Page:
June is a time for celebration, reflection and commemoration as we recognize Pride Month, Juneteenth and the anniversary of the Stonewall Riots. Learn more about Woodside’s commitment to championing diversity and ensuring equal housing for all.
Equality and inclusivity do not exist without struggle. They don’t exist without brave, strong, incredible people and communities who stand for and alongside each other to create safer, more welcoming spaces in this world. The month of June is an especially humbling reminder of this fact as we’ve been taking pause to celebrate Pride and recognize Juneteenth and the anniversary of the Stonewall Riots.
While Pride Month is a celebration of the joy, strength, and beauty of the intersectional LGBTQ+ community, it is also a time to reflect on the tremendous struggle LGBTQ+ people have faced and overcome throughout history. That includes the Stonewall Riots as we know it today. We also honor Juneteenth, a celebration of emancipation.
In recognizing and educating ourselves and our communities on the critical significance of these historical events and holidays, we find ourselves reflecting on our role in creating safer, more diverse, more equal spaces for communities across the country.
At Woodside Homes, we wholeheartedly believe that true equality includes equal access to safe, quality housing – that not only includes the buildings themselves, but the way the people in the buildings are supported and cared for. No one is truly equal until we all have access to affordable, secure spaces to call home.
Observing the Anniversary of the Stonewall Riots
The impact of the Stonewall Riots on the LGBTQ+ rights movement can absolutely not be understated. Though June’s Pride celebrations often emphasize celebration (as they rightfully should), it is critical that we take time to remember the struggle LGBTQ+ ancestors and elders faced on behalf of today’s generation and beyond.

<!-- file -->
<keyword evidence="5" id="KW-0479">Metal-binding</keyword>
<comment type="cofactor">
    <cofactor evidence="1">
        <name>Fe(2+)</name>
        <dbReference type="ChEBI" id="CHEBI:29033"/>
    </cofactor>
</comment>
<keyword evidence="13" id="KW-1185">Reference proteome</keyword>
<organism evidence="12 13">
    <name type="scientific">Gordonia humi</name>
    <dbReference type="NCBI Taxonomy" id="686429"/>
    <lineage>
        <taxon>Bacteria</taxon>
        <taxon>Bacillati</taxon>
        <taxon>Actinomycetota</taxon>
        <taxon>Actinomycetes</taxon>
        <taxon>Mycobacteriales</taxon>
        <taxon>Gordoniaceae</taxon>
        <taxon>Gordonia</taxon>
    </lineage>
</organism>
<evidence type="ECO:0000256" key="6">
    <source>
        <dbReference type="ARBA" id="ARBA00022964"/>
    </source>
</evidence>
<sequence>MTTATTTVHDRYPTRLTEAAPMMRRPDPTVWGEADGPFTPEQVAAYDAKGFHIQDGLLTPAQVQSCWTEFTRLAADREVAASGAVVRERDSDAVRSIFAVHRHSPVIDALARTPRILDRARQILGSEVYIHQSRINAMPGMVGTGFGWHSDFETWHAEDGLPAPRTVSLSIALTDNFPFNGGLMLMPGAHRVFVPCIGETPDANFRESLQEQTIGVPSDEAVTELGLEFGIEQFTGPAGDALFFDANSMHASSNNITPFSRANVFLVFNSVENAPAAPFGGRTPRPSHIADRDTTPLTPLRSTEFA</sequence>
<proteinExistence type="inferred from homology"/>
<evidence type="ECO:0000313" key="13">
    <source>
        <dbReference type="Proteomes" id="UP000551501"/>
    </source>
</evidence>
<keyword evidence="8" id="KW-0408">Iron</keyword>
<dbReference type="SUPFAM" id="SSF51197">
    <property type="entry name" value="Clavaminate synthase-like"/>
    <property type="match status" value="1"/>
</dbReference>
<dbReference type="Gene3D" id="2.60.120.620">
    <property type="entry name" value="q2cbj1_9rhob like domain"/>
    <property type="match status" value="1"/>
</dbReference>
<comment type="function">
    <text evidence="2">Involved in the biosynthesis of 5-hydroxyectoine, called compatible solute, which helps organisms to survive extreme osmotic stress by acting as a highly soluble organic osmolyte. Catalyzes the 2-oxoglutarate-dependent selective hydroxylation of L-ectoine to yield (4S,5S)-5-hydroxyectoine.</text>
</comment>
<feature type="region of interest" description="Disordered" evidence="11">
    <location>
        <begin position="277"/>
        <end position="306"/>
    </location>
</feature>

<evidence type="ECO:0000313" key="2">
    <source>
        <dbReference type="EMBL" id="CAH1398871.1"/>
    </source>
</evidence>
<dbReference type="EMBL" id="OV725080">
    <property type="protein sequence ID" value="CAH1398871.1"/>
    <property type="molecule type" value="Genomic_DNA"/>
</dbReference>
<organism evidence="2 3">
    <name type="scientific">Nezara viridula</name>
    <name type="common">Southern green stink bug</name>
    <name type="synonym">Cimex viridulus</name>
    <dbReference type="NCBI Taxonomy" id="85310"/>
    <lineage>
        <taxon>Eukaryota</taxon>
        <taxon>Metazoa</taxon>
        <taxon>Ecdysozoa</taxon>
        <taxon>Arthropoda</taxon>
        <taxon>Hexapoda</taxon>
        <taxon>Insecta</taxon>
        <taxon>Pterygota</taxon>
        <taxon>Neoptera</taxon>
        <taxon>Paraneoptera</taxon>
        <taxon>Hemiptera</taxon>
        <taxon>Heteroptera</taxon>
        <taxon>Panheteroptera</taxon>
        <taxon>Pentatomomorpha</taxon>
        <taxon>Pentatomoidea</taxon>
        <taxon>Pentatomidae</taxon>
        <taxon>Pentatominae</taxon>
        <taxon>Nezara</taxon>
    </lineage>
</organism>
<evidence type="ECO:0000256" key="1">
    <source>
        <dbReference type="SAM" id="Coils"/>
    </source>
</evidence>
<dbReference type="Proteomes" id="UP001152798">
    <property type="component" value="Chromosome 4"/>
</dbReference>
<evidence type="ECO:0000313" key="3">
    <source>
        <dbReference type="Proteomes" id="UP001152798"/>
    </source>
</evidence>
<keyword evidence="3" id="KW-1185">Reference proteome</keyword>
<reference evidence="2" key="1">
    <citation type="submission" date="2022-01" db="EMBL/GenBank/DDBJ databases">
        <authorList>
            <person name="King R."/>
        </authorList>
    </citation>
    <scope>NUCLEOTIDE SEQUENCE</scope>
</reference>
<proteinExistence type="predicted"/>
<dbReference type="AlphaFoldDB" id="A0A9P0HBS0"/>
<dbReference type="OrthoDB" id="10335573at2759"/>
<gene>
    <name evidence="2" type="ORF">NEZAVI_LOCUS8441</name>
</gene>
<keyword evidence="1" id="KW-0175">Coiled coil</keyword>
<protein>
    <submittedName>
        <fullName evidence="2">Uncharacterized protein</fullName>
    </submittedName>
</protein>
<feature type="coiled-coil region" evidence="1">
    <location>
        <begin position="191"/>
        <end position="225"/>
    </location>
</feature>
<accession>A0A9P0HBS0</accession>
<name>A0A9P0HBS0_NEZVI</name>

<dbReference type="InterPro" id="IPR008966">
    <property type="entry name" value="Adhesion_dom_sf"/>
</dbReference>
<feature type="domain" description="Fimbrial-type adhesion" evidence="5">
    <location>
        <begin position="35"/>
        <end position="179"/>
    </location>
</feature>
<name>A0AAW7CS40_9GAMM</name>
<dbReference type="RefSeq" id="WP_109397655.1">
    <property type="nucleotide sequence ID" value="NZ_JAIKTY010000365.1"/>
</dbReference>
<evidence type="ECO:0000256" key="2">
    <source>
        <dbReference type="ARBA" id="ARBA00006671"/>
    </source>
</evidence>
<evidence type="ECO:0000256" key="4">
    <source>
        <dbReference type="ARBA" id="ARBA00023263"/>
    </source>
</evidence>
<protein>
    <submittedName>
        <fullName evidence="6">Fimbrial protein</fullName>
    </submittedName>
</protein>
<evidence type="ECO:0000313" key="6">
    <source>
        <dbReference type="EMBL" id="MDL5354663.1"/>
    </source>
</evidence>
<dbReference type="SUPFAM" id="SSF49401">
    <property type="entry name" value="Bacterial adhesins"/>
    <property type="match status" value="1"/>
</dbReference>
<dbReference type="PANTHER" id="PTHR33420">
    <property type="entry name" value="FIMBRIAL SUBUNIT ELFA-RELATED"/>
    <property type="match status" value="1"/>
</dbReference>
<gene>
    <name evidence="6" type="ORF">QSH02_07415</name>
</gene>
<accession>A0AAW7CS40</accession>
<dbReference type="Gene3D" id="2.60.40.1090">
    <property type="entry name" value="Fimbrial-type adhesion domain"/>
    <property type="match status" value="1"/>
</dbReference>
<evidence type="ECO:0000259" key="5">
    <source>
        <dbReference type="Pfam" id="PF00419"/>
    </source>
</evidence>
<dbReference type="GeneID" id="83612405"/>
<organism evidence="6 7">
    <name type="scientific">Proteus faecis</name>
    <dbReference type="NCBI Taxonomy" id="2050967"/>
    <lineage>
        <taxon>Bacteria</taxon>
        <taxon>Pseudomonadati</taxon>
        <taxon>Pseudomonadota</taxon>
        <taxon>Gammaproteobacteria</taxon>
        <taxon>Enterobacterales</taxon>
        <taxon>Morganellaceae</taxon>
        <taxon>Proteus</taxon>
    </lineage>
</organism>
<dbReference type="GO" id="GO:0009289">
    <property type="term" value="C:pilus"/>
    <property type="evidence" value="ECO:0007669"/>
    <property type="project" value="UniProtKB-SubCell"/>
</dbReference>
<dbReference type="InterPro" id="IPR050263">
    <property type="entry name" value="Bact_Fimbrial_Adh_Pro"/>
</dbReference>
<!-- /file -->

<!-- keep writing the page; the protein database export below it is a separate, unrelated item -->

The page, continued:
The Stonewall Riots are considered to be the cornerstone of the Pride movement as we know it today. On June 28, 1969, a 6-day series of events between police and the LGBTQ+ community in New York City after police raided the Stonewall Inn, a historic gay club. Though this was neither the first time police raided a gay bar nor the first time the LGBTQ+ community fought back, it’s considered an event that fundamentally shifted the conversation about LGBTQ+ rights in America.
Yet through this discourse, there is not nearly enough emphasis on the fact that the leaders of this movement were primarily BIPOC individuals, two of the most known being Marsha P. Johnson and Sylvia Rivera.
These riots were a catalyst for change in the LGBTQ+ community that continues to have a tremendous impact on the community to this day. That’s why we will always remain wholeheartedly committed to promoting equal treatment and housing for all, regardless of gender, sexual orientation, race, background, or religion. Safe housing is a major part of the fight for equality, and we’re fully invested in it.
Within the conversation around equal housing comes a discussion of race – are people of all races and nationalities truly treated the same way when they apply for an apartment, buy a home or move into certain communities?